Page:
DECEMBER 20, 2018 – As we enter the final days of the secular calendar year, 2018 will be remembered in the Greater Boston Jewish community as a time of change, progress, conflict, and a marked increase in anti-Semitism in our community.
Over the last year our publication has covered a unique set of milestones: Israel’s 70th anniversary on the North Shore and Boston, Rabbi Marc Baker’s appointment as president of CJP, and Lawrence Bacow being named the third Jewish president of Harvard. On the North Shore, we have written extensively about Jewish institutions such as JCC of the North Shore, Epstein Hillel School, changing curricula at Hebrew schools, policy shifts and celebrations at area temples, Jewish day camps, and Jewish inclusion programming.
We have also added special features to bolster our content. In Jerusalem, two senior journalists report exclusively for the Journal about the latest news in Israel. Closer to home, the Journal’s “Millennials” column focuses on younger members of the community. And our “Honorable Menschion” column continues to highlight residents who make a difference in many people’s lives.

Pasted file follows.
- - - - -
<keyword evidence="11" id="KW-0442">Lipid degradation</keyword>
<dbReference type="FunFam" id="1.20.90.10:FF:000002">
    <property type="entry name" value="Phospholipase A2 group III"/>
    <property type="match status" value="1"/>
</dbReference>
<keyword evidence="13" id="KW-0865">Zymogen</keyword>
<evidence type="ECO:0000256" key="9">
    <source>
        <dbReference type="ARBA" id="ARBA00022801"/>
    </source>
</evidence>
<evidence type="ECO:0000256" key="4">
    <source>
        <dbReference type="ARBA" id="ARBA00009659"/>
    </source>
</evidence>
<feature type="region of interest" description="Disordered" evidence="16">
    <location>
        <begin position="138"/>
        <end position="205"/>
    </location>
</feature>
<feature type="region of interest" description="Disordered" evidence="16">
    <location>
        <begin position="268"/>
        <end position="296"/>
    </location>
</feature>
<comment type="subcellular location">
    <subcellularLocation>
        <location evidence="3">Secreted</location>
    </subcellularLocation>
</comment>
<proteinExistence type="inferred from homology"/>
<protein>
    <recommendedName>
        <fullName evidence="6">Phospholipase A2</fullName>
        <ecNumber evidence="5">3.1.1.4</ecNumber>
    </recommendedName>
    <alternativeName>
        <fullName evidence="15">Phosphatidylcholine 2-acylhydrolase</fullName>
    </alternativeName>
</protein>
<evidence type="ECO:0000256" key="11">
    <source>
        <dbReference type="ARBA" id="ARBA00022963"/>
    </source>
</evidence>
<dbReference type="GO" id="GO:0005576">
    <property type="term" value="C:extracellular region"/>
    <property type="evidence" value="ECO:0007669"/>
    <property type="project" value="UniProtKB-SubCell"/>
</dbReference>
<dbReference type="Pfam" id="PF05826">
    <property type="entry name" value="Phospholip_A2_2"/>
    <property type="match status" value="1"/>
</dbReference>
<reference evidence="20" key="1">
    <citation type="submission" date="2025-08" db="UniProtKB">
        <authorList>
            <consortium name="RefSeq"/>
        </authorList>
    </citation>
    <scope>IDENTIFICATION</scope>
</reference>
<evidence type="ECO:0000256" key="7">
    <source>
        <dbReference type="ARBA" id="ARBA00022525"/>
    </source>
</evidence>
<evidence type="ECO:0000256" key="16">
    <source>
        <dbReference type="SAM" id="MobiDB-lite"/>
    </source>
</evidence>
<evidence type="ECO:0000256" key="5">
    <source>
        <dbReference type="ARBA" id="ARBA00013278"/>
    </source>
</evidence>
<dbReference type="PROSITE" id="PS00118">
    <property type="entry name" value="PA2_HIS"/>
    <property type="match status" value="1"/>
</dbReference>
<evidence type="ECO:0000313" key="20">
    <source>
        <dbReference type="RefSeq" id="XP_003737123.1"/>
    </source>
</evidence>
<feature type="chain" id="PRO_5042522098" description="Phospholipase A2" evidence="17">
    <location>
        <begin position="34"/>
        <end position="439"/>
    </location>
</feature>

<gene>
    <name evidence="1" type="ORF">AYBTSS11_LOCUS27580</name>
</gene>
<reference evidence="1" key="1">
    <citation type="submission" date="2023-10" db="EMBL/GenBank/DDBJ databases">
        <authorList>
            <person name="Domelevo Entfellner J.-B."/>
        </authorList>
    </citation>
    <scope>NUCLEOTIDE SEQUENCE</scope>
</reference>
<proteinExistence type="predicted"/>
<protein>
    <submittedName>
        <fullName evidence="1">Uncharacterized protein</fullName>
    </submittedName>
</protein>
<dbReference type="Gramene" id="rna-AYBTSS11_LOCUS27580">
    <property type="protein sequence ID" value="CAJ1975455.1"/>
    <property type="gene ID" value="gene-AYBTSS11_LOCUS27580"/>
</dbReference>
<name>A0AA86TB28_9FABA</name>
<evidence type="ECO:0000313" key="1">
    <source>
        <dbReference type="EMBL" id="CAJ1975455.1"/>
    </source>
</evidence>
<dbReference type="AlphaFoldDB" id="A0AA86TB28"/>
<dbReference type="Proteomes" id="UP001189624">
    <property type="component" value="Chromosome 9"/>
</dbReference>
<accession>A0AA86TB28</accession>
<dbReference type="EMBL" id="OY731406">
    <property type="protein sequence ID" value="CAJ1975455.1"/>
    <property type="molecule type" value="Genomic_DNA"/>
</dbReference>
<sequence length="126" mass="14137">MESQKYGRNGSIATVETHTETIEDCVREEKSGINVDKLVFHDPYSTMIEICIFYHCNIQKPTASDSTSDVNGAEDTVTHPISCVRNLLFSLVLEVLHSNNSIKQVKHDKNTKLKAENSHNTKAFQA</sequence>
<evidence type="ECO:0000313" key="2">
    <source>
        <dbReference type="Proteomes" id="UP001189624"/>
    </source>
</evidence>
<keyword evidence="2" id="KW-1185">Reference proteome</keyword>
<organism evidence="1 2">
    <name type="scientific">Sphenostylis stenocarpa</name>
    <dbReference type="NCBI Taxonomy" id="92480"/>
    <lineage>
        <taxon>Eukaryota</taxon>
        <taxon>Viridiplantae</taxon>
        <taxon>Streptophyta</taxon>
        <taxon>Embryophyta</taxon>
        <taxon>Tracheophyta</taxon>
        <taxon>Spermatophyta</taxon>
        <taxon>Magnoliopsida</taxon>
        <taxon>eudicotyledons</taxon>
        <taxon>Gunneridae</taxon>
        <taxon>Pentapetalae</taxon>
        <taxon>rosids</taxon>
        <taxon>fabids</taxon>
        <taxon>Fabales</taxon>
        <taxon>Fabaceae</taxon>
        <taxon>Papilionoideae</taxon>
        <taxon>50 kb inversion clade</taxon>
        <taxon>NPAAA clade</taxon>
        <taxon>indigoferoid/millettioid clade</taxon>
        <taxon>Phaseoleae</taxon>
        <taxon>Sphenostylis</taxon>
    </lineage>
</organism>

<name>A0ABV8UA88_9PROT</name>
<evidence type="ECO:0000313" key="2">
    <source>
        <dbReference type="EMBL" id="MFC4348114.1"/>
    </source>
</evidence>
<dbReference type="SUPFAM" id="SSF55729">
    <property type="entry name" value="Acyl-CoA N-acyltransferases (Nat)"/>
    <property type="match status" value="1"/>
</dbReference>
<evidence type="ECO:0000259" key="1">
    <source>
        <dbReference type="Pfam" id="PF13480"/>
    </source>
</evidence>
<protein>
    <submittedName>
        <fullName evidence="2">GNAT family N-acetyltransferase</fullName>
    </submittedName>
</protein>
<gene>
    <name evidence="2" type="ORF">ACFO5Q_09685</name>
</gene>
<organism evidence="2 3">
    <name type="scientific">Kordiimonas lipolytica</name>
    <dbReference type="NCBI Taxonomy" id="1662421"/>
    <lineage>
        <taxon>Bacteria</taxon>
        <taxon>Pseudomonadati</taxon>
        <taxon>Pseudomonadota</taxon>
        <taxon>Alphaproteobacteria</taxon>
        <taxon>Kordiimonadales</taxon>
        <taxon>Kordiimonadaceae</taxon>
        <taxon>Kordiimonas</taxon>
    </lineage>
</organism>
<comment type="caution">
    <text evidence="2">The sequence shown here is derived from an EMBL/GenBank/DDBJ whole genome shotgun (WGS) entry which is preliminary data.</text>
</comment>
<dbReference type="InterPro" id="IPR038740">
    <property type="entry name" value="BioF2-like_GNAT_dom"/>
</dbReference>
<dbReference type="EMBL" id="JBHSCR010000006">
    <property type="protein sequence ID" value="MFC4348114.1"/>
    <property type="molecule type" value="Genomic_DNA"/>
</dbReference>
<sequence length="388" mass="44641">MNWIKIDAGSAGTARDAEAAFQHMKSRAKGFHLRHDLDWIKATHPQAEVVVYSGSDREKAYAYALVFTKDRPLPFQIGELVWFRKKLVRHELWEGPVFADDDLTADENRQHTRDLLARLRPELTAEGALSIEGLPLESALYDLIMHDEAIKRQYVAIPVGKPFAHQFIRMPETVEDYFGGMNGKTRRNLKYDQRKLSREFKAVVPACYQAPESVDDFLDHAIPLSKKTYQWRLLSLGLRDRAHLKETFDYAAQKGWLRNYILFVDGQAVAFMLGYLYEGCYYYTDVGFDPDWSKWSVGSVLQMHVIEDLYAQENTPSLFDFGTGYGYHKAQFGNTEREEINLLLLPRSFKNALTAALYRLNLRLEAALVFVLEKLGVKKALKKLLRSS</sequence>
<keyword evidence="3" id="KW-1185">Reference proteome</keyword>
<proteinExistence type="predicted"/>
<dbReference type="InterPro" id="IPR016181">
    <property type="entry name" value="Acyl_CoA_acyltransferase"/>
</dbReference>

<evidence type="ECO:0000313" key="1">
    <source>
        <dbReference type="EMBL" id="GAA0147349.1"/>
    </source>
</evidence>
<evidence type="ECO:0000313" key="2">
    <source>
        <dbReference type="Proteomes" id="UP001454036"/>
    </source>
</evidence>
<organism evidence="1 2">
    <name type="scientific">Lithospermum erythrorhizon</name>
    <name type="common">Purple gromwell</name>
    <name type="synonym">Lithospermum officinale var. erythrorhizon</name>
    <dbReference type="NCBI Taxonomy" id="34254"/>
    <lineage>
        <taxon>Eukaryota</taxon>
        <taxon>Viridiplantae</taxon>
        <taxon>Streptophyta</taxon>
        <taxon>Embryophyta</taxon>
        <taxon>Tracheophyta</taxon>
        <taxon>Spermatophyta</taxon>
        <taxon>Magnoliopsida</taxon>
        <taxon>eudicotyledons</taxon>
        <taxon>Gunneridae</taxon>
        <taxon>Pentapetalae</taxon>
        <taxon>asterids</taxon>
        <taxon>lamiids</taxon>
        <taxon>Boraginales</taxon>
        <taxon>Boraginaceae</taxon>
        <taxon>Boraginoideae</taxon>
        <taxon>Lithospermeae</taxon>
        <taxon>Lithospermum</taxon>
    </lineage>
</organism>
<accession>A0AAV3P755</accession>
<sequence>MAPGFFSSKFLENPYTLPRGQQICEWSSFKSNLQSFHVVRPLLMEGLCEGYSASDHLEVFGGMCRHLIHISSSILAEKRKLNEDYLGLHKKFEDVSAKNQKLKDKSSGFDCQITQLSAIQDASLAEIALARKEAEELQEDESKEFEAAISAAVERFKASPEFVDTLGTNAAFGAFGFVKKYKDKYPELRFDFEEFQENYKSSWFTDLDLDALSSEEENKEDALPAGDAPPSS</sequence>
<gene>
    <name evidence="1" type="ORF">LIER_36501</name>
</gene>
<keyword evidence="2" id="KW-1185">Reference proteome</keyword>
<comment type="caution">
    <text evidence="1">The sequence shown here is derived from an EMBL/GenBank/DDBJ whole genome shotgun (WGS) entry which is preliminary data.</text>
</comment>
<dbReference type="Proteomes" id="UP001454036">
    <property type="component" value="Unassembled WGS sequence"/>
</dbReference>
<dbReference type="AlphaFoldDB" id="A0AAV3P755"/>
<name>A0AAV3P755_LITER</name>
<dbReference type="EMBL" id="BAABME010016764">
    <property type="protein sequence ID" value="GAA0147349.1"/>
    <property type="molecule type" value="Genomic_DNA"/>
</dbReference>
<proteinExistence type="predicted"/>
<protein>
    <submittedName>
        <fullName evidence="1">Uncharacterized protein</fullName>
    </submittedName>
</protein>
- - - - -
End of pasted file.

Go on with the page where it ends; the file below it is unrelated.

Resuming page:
The biggest story this year has been the “normalization” of anti-Semitism in America and throughout the world. The Anti-Defamation League and the FBI have issued reports about the increase of anti-Semitism in the U.S. Locally, much of the anti-Semitism has occurred in numerous area school districts, including in the town of Reading, where over two dozen anti-Semitic incidents have been reported. Nationally, gun violence and anti-Semitism merged into deadly crime scenes: At a high school in Parkland, Fla., a sniper killed 17, including five Jews. At the Tree of Life Synagogue in Pittsburgh, an avowed anti-Semite charged into the temple’s sanctuary on a Shabbat morning this fall and killed 11 congregants who were praying. After the Pittsburgh shooting, the Journal sent reporters to vigils in Boston, and the North Shore where thousands of Jews stood in solidarity with the victims.
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